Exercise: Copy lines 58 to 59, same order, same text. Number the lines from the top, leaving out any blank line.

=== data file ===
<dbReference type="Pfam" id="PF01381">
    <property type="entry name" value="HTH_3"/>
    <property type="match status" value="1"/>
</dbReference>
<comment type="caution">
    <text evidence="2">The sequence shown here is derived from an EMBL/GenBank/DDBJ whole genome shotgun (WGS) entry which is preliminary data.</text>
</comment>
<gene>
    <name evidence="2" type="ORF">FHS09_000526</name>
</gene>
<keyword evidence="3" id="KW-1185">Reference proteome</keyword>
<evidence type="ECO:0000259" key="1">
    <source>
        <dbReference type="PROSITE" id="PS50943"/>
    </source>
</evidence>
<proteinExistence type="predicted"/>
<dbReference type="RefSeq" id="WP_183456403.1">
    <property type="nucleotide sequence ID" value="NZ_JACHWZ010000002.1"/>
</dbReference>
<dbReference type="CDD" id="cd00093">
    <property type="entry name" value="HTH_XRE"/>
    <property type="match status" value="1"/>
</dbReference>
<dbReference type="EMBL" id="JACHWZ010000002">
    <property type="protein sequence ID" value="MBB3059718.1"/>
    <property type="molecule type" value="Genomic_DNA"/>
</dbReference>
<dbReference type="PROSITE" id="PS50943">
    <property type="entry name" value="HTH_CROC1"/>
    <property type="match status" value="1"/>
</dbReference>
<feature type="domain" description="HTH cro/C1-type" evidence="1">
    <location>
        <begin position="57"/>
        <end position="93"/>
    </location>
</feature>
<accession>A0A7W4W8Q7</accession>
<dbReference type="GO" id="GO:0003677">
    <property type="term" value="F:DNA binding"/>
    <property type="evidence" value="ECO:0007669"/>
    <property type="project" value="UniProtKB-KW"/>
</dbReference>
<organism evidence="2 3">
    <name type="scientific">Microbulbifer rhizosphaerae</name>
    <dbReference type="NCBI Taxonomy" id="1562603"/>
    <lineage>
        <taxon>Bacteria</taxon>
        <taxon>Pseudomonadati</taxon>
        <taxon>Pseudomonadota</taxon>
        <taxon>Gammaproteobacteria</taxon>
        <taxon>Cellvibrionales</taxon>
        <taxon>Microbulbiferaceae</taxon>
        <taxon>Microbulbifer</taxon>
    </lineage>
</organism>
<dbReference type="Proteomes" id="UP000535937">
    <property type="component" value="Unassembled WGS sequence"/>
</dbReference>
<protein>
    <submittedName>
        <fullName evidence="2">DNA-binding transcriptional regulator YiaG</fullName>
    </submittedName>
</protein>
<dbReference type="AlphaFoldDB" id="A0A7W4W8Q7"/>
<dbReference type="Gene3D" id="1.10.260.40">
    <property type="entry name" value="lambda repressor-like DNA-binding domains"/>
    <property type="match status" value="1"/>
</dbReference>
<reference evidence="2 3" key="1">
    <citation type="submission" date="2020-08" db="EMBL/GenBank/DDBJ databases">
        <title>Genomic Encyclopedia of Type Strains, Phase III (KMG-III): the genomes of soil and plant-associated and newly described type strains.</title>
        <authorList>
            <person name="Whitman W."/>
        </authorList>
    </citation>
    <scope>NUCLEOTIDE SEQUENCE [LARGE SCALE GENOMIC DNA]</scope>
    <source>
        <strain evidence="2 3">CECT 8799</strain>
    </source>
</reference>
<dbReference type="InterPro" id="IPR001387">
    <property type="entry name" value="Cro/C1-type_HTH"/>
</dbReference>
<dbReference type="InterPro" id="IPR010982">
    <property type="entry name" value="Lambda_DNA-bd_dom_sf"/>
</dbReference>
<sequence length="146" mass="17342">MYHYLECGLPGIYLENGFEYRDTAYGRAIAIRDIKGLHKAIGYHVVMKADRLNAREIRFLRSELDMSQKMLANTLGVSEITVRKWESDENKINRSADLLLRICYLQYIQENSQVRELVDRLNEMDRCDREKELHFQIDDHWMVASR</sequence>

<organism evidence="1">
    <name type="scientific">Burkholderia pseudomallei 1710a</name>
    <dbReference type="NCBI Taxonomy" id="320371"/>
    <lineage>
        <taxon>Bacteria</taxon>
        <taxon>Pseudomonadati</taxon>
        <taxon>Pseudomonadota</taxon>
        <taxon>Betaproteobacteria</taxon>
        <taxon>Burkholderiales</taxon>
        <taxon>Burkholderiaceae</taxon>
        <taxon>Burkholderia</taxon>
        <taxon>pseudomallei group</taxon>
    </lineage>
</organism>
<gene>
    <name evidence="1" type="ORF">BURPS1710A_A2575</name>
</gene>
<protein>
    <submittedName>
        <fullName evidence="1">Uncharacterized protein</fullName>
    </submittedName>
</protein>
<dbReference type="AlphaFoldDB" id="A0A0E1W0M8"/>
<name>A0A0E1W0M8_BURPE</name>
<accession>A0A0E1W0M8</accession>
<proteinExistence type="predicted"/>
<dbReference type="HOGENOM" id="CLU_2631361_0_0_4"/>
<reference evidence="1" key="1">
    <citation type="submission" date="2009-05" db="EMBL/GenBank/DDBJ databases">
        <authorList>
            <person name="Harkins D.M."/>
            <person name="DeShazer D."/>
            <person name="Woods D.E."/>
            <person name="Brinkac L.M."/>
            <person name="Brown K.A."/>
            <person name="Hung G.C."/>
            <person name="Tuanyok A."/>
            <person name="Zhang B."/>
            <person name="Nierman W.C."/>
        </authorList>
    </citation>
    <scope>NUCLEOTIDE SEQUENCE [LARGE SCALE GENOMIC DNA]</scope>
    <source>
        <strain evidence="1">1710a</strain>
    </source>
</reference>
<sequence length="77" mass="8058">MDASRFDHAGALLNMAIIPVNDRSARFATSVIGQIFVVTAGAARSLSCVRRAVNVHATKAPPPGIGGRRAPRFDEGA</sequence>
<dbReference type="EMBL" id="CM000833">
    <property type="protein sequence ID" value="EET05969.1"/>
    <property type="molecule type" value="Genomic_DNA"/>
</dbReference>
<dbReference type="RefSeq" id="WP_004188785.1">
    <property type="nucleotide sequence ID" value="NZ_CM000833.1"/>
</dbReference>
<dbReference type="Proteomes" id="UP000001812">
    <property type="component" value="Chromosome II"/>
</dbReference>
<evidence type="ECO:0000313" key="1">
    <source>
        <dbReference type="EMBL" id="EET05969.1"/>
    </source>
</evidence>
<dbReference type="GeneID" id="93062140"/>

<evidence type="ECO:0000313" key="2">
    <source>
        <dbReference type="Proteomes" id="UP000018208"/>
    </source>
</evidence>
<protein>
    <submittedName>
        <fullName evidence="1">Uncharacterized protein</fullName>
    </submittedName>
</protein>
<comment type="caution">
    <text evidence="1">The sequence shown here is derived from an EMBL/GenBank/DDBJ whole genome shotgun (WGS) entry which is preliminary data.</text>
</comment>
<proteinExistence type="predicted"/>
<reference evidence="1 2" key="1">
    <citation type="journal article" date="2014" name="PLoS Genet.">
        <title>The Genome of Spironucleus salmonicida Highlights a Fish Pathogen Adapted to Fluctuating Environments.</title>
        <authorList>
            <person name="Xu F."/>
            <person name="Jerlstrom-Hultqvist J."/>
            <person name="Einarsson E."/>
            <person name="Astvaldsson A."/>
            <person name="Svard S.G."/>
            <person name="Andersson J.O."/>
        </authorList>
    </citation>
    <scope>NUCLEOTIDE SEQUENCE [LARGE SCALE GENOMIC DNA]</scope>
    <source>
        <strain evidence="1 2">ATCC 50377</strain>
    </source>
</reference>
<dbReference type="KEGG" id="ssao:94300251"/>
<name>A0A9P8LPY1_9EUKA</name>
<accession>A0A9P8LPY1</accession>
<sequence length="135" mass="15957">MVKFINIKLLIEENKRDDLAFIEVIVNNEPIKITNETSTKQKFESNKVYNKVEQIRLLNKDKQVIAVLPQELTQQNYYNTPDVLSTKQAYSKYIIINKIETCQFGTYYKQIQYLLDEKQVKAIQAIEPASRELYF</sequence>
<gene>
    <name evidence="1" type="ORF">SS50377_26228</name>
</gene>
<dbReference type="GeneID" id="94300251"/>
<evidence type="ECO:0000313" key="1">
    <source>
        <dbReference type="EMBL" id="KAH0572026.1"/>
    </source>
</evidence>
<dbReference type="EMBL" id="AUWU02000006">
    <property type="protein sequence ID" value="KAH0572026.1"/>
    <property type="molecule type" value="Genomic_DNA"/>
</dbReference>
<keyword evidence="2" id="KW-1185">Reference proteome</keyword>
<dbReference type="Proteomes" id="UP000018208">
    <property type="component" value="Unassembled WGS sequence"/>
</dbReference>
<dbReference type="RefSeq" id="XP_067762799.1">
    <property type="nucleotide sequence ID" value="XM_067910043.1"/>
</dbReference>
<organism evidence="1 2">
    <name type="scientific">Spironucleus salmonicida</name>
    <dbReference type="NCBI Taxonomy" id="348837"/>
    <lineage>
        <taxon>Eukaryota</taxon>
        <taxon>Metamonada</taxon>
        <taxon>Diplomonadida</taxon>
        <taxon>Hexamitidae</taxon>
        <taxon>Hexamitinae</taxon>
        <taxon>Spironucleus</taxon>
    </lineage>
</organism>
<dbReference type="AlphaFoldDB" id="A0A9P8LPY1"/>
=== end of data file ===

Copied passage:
<dbReference type="Proteomes" id="UP000535937">
    <property type="component" value="Unassembled WGS sequence"/>